Fox's action/horror/comedy Sleepy Hollow is one of the best shows on TV right now, and it deserves a tie-in comic that captures its oddball charm. Luckily, it looks like that's what fans are getting in the new Boom Studios series by writer Marguerite Bennett and artist Jorge Coelho.
The team isn't just shoehorning TV plots into comics form, though. While Bennett and Coelho do a really nice job of capturing the voices and looks of lead characters Ichabod Crane and Lt. Abbie Mills, the team also adds in some big action that you can't really pull off on a TV budget. Check out the first six pages here at ComicsAlliance.
It's a sad fact of modern life, but not all of us can be Ice Cube. No matter how many Raiders caps we may buy, it's just not going to happen. But, even though we may not achieve his perfect six-sidedness, we can all follow his example in one respect: We can all strive to have a good day.
That, my friends, is the lesson that we can all learn from Teen Dog #2, in which Jake Lawrence's cool, skateboarding dog is having some pretty good times indeed, along with his best friend Mariella, hunky new student Jordan, and the breakout character of the year, Thug Pug and his denim jacket.
A great comic book cover is an advertisement, a work of art, a statement, and an invitation. A great comic book cover is a glimpse of another world through a canvas no bigger than a window pane. In Best Comic Book Covers Ever (This Month), we look back over some of the most eye-catching, original and exceptional covers of the past month.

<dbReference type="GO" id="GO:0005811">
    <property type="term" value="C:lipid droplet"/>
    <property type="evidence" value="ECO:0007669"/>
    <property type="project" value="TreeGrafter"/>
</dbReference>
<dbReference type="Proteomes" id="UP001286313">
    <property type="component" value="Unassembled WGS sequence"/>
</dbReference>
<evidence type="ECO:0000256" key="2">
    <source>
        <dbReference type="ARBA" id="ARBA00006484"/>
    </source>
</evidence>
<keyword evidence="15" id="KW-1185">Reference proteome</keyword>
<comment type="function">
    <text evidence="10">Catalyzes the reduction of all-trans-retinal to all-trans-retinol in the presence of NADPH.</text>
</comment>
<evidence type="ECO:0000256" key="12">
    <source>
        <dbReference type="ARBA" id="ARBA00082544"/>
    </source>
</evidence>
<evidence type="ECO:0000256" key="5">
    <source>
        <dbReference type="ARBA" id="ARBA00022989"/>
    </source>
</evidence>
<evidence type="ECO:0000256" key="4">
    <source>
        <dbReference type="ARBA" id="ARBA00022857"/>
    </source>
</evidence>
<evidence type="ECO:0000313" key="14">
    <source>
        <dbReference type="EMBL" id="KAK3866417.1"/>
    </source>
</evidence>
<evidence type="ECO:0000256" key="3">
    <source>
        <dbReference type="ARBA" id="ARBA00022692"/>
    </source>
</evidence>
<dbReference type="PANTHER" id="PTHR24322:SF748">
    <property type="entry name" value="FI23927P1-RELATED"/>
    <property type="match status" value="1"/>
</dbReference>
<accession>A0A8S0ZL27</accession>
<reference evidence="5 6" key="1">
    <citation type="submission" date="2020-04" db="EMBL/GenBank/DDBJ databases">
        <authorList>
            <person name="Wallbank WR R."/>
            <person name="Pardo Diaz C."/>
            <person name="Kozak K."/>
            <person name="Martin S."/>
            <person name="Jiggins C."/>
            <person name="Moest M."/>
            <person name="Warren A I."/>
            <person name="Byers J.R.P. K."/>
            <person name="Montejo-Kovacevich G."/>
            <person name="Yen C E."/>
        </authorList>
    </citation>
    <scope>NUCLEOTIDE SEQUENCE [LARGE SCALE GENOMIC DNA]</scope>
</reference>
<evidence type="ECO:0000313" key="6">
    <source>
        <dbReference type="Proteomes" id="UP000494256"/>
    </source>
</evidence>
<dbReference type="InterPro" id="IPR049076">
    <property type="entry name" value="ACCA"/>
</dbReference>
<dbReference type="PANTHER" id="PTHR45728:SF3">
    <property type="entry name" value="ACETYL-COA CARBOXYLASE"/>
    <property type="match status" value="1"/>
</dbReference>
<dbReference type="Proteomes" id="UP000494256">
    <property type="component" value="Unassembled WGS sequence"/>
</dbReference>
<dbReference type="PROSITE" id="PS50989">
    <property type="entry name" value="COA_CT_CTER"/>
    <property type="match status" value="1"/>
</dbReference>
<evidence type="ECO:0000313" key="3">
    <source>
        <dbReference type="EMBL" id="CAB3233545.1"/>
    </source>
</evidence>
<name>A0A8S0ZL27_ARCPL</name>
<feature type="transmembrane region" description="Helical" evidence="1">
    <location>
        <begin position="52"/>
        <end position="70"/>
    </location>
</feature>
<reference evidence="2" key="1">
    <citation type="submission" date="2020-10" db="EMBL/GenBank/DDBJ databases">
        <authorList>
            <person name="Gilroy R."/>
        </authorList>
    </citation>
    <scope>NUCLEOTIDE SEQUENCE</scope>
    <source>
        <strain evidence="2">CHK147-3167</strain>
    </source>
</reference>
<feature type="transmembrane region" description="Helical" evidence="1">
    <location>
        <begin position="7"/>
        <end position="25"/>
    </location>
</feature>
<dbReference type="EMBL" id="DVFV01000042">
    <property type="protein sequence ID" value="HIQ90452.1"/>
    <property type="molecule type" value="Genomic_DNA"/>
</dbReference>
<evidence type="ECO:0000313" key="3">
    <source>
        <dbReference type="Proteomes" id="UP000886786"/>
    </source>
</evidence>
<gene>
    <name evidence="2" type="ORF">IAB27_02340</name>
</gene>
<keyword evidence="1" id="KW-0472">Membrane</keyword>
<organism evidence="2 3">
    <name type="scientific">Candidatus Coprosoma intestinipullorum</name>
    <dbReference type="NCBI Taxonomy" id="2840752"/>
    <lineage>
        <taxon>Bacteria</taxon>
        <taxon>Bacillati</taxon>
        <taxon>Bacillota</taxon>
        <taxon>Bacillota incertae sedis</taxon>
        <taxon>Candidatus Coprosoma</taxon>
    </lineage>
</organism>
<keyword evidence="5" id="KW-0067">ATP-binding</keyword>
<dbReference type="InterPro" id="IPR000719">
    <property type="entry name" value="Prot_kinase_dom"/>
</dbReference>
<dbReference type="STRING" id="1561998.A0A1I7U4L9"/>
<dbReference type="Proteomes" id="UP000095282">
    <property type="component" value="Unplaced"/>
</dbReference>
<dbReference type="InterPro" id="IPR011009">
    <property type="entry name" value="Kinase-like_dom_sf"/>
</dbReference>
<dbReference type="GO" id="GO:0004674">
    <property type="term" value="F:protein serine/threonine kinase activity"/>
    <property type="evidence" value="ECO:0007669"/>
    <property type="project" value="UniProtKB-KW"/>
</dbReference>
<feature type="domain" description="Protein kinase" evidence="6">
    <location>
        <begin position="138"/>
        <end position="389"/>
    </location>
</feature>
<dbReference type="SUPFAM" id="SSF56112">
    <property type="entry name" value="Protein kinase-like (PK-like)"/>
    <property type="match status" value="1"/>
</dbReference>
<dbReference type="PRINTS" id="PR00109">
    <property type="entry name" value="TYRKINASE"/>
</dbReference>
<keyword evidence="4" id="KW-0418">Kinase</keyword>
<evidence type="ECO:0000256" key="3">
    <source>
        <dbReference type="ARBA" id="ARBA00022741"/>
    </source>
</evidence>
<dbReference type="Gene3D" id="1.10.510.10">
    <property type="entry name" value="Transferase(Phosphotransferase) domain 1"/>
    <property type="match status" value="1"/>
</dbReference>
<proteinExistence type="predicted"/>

September's covers include masterclass composition from Genndy Tarkakovsky and Noelle Stevenson, some beautiful uses of light, color, and contrast, and some very different portraits of gods, old and new.
New York Comic Con is right around the corner, and if you're planning on heading to Manhattan's Javits Center next weekend, the good people at Boom! Studios want to give you as many chances to part with your money at Booth 1344 as they possibly can. To that end, they're offering up a slate of pretty amazing looking variant covers, including a beautifully painted wrap-around cover for the Adventure Time: Fionna and Cake hardcover and an NYC-specific image where Jake Lawrence's Teen Dog takes a ride on a cosmic subway.
My personal favorite, though, is the first issue of Sleepy Hollow, the tie-in to the amazingly bonkers Fox television show, which features Abbie and Ichabod charging through the forest with a hot pink lantern, as drawn by Lumberjanes co-creator Noelle Stevenson. It is basically amazing.
It's really starting to look like 2014 is the year of the giant, oversized offbeat anthology comic. Not only have we gotten books like Cosmic Scoundrels and Giant-Size Kung Fu Bible Stories, but today, Boom! Studios announced the latest offering from their creator-owned imprint, the Boom! Box 2014 Mix Tape, and it already looks amazing.
Clocking in at an oversized 8.5 x 11", the Mix Tape is set to include a pretty impressive roster, including covers by Teen Dog creator Jake Lawrence and a new Lumberjanes story written and drawn by Noelle Stevenson, and a new story from the award-winning team behind Adventure Time, Ryan North, Shelli Paroline and Braden Lamb. And if that wasn't enough, we have an exclusive look at character designs for four short stories by Rian Sygh, including Teen Prez, which may actually be the Sensational Character Find of 2014.
Muppet Show and Popeye writer/artist Roger Langridge has announced a new series completely of his own creation at Boom Studios, and it looks downright adorable.